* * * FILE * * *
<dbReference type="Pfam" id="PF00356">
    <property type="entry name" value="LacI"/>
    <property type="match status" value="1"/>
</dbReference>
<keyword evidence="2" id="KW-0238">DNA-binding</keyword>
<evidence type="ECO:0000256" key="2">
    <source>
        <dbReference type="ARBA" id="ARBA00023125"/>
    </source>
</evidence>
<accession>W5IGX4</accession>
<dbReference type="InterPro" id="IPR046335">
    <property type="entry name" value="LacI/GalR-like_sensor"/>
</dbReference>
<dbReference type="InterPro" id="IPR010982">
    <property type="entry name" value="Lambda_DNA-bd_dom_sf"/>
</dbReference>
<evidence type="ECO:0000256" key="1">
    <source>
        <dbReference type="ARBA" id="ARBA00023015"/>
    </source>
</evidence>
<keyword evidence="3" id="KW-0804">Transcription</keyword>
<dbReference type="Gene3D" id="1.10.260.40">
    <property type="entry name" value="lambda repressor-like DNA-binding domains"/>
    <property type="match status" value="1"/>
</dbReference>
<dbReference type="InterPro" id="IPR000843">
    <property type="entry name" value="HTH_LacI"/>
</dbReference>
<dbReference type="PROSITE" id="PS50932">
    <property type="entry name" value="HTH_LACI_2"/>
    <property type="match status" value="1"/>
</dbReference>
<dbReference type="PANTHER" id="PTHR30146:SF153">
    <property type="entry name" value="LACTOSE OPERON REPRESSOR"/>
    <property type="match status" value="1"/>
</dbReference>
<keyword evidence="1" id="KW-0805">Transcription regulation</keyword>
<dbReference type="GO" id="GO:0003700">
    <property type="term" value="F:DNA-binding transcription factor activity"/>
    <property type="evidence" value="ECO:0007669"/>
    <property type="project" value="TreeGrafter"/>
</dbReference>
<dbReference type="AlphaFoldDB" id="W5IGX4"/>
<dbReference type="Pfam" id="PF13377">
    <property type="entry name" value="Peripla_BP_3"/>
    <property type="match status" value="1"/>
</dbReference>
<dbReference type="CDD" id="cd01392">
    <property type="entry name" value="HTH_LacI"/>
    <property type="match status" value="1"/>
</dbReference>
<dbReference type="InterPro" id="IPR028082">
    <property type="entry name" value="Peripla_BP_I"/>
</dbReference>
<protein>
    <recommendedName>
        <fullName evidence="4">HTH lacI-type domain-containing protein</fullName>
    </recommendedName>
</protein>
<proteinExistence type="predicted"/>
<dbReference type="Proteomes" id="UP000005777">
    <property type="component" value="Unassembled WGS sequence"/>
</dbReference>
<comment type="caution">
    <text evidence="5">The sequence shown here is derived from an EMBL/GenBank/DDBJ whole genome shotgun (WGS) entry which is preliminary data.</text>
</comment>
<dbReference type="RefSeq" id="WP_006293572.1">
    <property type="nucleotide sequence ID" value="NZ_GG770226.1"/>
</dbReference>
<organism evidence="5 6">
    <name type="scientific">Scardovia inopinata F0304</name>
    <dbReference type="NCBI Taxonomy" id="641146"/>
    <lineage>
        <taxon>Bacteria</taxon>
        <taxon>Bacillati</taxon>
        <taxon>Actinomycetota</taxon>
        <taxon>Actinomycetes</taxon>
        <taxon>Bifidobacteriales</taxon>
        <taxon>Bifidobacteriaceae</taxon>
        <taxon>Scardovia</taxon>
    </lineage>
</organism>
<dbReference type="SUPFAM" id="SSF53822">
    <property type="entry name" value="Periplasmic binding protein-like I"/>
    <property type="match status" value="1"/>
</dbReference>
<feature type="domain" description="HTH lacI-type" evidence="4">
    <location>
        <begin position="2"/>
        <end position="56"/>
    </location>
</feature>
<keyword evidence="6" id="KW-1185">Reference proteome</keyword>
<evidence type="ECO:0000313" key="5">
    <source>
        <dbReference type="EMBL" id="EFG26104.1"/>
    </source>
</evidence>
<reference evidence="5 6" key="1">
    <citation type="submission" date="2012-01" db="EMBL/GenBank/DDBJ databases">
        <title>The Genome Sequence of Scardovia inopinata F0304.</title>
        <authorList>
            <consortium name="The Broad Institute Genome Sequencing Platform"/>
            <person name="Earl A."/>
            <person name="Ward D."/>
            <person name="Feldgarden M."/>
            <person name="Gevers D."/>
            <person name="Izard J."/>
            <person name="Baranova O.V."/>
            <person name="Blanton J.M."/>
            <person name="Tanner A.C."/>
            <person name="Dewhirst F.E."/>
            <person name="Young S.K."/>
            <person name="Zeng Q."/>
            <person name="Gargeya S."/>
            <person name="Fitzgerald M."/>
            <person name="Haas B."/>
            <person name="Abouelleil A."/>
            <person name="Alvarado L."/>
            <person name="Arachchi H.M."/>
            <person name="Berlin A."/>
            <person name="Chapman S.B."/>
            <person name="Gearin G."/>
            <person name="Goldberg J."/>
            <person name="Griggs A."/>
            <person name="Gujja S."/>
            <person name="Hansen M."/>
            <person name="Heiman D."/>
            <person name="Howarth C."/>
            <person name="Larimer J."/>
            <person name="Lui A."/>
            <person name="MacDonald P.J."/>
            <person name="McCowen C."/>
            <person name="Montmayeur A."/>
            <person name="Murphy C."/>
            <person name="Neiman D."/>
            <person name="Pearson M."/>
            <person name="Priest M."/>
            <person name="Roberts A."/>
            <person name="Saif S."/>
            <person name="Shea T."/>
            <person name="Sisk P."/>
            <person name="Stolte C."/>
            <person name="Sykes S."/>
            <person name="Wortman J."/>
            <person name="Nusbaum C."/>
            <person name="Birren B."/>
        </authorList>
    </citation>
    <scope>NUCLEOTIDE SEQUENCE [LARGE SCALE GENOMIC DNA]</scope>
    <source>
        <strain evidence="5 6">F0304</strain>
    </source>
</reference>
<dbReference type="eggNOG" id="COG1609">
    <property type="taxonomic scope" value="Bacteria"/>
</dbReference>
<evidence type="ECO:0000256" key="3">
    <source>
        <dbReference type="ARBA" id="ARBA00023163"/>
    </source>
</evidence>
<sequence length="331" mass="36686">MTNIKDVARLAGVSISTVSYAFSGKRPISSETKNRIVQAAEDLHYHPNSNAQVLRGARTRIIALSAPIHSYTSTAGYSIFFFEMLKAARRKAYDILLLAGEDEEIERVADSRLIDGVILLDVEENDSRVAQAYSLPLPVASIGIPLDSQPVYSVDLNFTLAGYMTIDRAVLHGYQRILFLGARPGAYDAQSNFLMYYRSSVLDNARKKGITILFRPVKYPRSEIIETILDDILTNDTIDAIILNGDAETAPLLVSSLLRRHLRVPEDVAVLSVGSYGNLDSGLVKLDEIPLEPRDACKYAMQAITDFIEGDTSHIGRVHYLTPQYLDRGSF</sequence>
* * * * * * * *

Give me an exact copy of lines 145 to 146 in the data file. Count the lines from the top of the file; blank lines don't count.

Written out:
            <person name="Stolte C."/>
            <person name="Sykes S."/>